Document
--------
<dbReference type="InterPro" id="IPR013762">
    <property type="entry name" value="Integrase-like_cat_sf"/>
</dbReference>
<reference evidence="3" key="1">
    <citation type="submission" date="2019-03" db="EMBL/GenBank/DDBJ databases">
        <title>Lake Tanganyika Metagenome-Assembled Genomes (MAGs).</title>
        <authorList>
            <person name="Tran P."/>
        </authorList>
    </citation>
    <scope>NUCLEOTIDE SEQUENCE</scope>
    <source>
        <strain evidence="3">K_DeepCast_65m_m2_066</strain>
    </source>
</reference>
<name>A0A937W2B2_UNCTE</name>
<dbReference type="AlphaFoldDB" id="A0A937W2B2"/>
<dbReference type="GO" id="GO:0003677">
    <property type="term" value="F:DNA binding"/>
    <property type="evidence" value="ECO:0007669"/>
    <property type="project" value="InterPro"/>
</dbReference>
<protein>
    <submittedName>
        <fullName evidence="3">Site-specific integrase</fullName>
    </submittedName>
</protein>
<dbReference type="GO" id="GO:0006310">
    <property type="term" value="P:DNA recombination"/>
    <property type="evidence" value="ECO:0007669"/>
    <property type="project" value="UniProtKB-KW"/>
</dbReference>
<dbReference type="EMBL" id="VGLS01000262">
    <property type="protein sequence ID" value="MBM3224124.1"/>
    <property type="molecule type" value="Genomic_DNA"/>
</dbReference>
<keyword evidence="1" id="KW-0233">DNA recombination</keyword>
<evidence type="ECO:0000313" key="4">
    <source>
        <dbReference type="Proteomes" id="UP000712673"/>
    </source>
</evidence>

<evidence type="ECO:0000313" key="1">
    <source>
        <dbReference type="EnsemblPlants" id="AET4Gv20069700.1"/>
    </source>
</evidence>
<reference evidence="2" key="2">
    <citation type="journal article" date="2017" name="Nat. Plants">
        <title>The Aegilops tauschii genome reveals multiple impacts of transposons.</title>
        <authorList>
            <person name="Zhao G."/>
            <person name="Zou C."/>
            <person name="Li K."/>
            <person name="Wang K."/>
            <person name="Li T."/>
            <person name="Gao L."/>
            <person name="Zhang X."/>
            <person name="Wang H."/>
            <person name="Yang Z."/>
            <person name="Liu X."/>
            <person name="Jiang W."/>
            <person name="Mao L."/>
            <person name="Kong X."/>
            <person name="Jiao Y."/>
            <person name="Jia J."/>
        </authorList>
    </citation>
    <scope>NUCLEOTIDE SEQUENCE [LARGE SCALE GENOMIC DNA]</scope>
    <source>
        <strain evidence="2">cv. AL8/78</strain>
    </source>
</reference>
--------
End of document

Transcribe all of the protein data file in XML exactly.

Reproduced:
<dbReference type="InterPro" id="IPR013762">
    <property type="entry name" value="Integrase-like_cat_sf"/>
</dbReference>
<reference evidence="3" key="1">
    <citation type="submission" date="2019-03" db="EMBL/GenBank/DDBJ databases">
        <title>Lake Tanganyika Metagenome-Assembled Genomes (MAGs).</title>
        <authorList>
            <person name="Tran P."/>
        </authorList>
    </citation>
    <scope>NUCLEOTIDE SEQUENCE</scope>
    <source>
        <strain evidence="3">K_DeepCast_65m_m2_066</strain>
    </source>
</reference>
<name>A0A937W2B2_UNCTE</name>
<dbReference type="AlphaFoldDB" id="A0A937W2B2"/>
<dbReference type="GO" id="GO:0003677">
    <property type="term" value="F:DNA binding"/>
    <property type="evidence" value="ECO:0007669"/>
    <property type="project" value="InterPro"/>
</dbReference>
<protein>
    <submittedName>
        <fullName evidence="3">Site-specific integrase</fullName>
    </submittedName>
</protein>
<dbReference type="GO" id="GO:0006310">
    <property type="term" value="P:DNA recombination"/>
    <property type="evidence" value="ECO:0007669"/>
    <property type="project" value="UniProtKB-KW"/>
</dbReference>
<dbReference type="EMBL" id="VGLS01000262">
    <property type="protein sequence ID" value="MBM3224124.1"/>
    <property type="molecule type" value="Genomic_DNA"/>
</dbReference>
<keyword evidence="1" id="KW-0233">DNA recombination</keyword>
<evidence type="ECO:0000313" key="4">
    <source>
        <dbReference type="Proteomes" id="UP000712673"/>
    </source>
</evidence>

<evidence type="ECO:0000313" key="1">
    <source>
        <dbReference type="EnsemblPlants" id="AET4Gv20069700.1"/>
    </source>
</evidence>
<reference evidence="2" key="2">
    <citation type="journal article" date="2017" name="Nat. Plants">
        <title>The Aegilops tauschii genome reveals multiple impacts of transposons.</title>
        <authorList>
            <person name="Zhao G."/>
            <person name="Zou C."/>
            <person name="Li K."/>
            <person name="Wang K."/>
            <person name="Li T."/>
            <person name="Gao L."/>
            <person name="Zhang X."/>
            <person name="Wang H."/>
            <person name="Yang Z."/>
            <person name="Liu X."/>
            <person name="Jiang W."/>
            <person name="Mao L."/>
            <person name="Kong X."/>
            <person name="Jiao Y."/>
            <person name="Jia J."/>
        </authorList>
    </citation>
    <scope>NUCLEOTIDE SEQUENCE [LARGE SCALE GENOMIC DNA]</scope>
    <source>
        <strain evidence="2">cv. AL8/78</strain>
    </source>
</reference>